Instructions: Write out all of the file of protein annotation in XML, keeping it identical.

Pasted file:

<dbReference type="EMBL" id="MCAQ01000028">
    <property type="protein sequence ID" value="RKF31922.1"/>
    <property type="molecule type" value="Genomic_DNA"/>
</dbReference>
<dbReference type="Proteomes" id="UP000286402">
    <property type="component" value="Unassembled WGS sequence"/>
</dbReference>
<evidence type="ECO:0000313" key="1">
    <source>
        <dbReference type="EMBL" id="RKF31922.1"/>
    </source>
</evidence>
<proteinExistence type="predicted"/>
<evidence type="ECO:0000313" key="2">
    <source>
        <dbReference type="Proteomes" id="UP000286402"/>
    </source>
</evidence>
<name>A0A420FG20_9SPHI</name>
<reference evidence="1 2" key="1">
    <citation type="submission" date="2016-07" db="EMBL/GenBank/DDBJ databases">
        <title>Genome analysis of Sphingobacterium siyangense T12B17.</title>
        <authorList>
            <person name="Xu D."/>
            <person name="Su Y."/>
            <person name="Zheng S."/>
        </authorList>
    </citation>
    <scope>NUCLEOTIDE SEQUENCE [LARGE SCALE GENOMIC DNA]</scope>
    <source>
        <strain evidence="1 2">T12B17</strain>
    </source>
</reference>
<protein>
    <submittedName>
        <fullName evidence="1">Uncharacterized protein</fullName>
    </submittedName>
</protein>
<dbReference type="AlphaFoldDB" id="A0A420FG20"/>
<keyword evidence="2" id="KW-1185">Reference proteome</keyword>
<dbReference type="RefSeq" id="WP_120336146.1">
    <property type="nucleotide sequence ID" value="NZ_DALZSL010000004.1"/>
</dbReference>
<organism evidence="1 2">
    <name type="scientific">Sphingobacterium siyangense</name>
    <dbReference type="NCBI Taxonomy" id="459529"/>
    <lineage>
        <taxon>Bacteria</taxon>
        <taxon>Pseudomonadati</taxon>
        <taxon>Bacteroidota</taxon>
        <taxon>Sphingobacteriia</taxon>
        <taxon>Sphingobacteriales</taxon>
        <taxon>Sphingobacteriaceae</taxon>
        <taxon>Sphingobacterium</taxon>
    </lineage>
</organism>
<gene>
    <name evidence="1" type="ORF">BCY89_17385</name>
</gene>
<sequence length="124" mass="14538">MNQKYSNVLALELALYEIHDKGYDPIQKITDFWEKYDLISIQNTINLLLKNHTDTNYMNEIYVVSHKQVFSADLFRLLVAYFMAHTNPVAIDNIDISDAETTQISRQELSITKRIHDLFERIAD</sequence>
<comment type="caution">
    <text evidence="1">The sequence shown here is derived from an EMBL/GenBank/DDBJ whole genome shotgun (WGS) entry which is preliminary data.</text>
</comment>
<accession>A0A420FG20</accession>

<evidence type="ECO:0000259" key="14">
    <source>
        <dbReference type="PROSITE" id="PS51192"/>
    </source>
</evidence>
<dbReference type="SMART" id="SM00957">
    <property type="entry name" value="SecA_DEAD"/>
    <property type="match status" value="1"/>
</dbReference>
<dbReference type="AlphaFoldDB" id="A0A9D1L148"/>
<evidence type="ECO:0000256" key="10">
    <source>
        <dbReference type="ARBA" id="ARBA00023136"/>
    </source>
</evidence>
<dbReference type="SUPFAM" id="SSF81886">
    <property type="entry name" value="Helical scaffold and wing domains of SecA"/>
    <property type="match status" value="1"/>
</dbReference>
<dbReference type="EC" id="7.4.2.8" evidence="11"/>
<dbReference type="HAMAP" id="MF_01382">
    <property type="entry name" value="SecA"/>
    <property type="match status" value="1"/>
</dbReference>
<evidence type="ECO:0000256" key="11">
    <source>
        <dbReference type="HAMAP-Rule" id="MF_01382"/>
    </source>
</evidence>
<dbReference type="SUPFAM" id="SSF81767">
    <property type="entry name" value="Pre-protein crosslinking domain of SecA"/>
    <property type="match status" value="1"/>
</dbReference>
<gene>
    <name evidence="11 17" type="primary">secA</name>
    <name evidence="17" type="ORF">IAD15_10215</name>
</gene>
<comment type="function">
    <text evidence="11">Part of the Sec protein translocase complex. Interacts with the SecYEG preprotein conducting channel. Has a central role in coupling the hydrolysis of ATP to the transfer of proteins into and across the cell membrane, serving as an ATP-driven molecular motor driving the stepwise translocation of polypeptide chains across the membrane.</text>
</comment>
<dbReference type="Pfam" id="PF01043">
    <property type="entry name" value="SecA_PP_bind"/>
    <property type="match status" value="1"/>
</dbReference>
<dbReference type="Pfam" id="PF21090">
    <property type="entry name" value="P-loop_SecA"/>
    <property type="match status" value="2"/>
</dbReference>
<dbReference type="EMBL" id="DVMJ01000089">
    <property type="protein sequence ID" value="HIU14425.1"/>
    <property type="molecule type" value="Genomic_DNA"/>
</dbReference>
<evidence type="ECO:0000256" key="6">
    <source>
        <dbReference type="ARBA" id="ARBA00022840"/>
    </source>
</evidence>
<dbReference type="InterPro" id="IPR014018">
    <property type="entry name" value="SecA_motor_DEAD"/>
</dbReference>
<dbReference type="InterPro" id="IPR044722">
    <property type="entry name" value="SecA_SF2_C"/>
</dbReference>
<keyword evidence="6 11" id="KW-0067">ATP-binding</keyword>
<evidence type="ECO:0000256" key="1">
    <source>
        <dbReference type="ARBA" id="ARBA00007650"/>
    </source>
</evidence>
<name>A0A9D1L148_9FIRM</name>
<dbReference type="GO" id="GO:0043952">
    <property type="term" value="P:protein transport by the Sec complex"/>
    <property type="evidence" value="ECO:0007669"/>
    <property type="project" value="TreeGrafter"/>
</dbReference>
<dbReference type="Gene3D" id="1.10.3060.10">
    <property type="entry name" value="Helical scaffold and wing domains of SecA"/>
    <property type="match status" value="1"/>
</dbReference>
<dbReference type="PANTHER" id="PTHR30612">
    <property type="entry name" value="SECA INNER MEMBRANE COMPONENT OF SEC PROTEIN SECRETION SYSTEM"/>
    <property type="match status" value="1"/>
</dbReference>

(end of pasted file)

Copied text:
<dbReference type="EMBL" id="MCAQ01000028">
    <property type="protein sequence ID" value="RKF31922.1"/>
    <property type="molecule type" value="Genomic_DNA"/>
</dbReference>
<dbReference type="Proteomes" id="UP000286402">
    <property type="component" value="Unassembled WGS sequence"/>
</dbReference>
<evidence type="ECO:0000313" key="1">
    <source>
        <dbReference type="EMBL" id="RKF31922.1"/>
    </source>
</evidence>
<proteinExistence type="predicted"/>
<evidence type="ECO:0000313" key="2">
    <source>
        <dbReference type="Proteomes" id="UP000286402"/>
    </source>
</evidence>
<name>A0A420FG20_9SPHI</name>
<reference evidence="1 2" key="1">
    <citation type="submission" date="2016-07" db="EMBL/GenBank/DDBJ databases">
        <title>Genome analysis of Sphingobacterium siyangense T12B17.</title>
        <authorList>
            <person name="Xu D."/>
            <person name="Su Y."/>
            <person name="Zheng S."/>
        </authorList>
    </citation>
    <scope>NUCLEOTIDE SEQUENCE [LARGE SCALE GENOMIC DNA]</scope>
    <source>
        <strain evidence="1 2">T12B17</strain>
    </source>
</reference>
<protein>
    <submittedName>
        <fullName evidence="1">Uncharacterized protein</fullName>
    </submittedName>
</protein>
<dbReference type="AlphaFoldDB" id="A0A420FG20"/>
<keyword evidence="2" id="KW-1185">Reference proteome</keyword>
<dbReference type="RefSeq" id="WP_120336146.1">
    <property type="nucleotide sequence ID" value="NZ_DALZSL010000004.1"/>
</dbReference>
<organism evidence="1 2">
    <name type="scientific">Sphingobacterium siyangense</name>
    <dbReference type="NCBI Taxonomy" id="459529"/>
    <lineage>
        <taxon>Bacteria</taxon>
        <taxon>Pseudomonadati</taxon>
        <taxon>Bacteroidota</taxon>
        <taxon>Sphingobacteriia</taxon>
        <taxon>Sphingobacteriales</taxon>
        <taxon>Sphingobacteriaceae</taxon>
        <taxon>Sphingobacterium</taxon>
    </lineage>
</organism>
<gene>
    <name evidence="1" type="ORF">BCY89_17385</name>
</gene>
<sequence length="124" mass="14538">MNQKYSNVLALELALYEIHDKGYDPIQKITDFWEKYDLISIQNTINLLLKNHTDTNYMNEIYVVSHKQVFSADLFRLLVAYFMAHTNPVAIDNIDISDAETTQISRQELSITKRIHDLFERIAD</sequence>
<comment type="caution">
    <text evidence="1">The sequence shown here is derived from an EMBL/GenBank/DDBJ whole genome shotgun (WGS) entry which is preliminary data.</text>
</comment>
<accession>A0A420FG20</accession>

<evidence type="ECO:0000259" key="14">
    <source>
        <dbReference type="PROSITE" id="PS51192"/>
    </source>
</evidence>
<dbReference type="SMART" id="SM00957">
    <property type="entry name" value="SecA_DEAD"/>
    <property type="match status" value="1"/>
</dbReference>
<dbReference type="AlphaFoldDB" id="A0A9D1L148"/>
<evidence type="ECO:0000256" key="10">
    <source>
        <dbReference type="ARBA" id="ARBA00023136"/>
    </source>
</evidence>
<dbReference type="SUPFAM" id="SSF81886">
    <property type="entry name" value="Helical scaffold and wing domains of SecA"/>
    <property type="match status" value="1"/>
</dbReference>
<dbReference type="EC" id="7.4.2.8" evidence="11"/>
<dbReference type="HAMAP" id="MF_01382">
    <property type="entry name" value="SecA"/>
    <property type="match status" value="1"/>
</dbReference>
<evidence type="ECO:0000256" key="11">
    <source>
        <dbReference type="HAMAP-Rule" id="MF_01382"/>
    </source>
</evidence>
<dbReference type="SUPFAM" id="SSF81767">
    <property type="entry name" value="Pre-protein crosslinking domain of SecA"/>
    <property type="match status" value="1"/>
</dbReference>
<gene>
    <name evidence="11 17" type="primary">secA</name>
    <name evidence="17" type="ORF">IAD15_10215</name>
</gene>
<comment type="function">
    <text evidence="11">Part of the Sec protein translocase complex. Interacts with the SecYEG preprotein conducting channel. Has a central role in coupling the hydrolysis of ATP to the transfer of proteins into and across the cell membrane, serving as an ATP-driven molecular motor driving the stepwise translocation of polypeptide chains across the membrane.</text>
</comment>
<dbReference type="Pfam" id="PF01043">
    <property type="entry name" value="SecA_PP_bind"/>
    <property type="match status" value="1"/>
</dbReference>
<dbReference type="Pfam" id="PF21090">
    <property type="entry name" value="P-loop_SecA"/>
    <property type="match status" value="2"/>
</dbReference>
<dbReference type="EMBL" id="DVMJ01000089">
    <property type="protein sequence ID" value="HIU14425.1"/>
    <property type="molecule type" value="Genomic_DNA"/>
</dbReference>
<evidence type="ECO:0000256" key="6">
    <source>
        <dbReference type="ARBA" id="ARBA00022840"/>
    </source>
</evidence>
<dbReference type="InterPro" id="IPR014018">
    <property type="entry name" value="SecA_motor_DEAD"/>
</dbReference>
<dbReference type="InterPro" id="IPR044722">
    <property type="entry name" value="SecA_SF2_C"/>
</dbReference>
<keyword evidence="6 11" id="KW-0067">ATP-binding</keyword>
<evidence type="ECO:0000256" key="1">
    <source>
        <dbReference type="ARBA" id="ARBA00007650"/>
    </source>
</evidence>
<name>A0A9D1L148_9FIRM</name>
<dbReference type="GO" id="GO:0043952">
    <property type="term" value="P:protein transport by the Sec complex"/>
    <property type="evidence" value="ECO:0007669"/>
    <property type="project" value="TreeGrafter"/>
</dbReference>
<dbReference type="Gene3D" id="1.10.3060.10">
    <property type="entry name" value="Helical scaffold and wing domains of SecA"/>
    <property type="match status" value="1"/>
</dbReference>
<dbReference type="PANTHER" id="PTHR30612">
    <property type="entry name" value="SECA INNER MEMBRANE COMPONENT OF SEC PROTEIN SECRETION SYSTEM"/>
    <property type="match status" value="1"/>
</dbReference>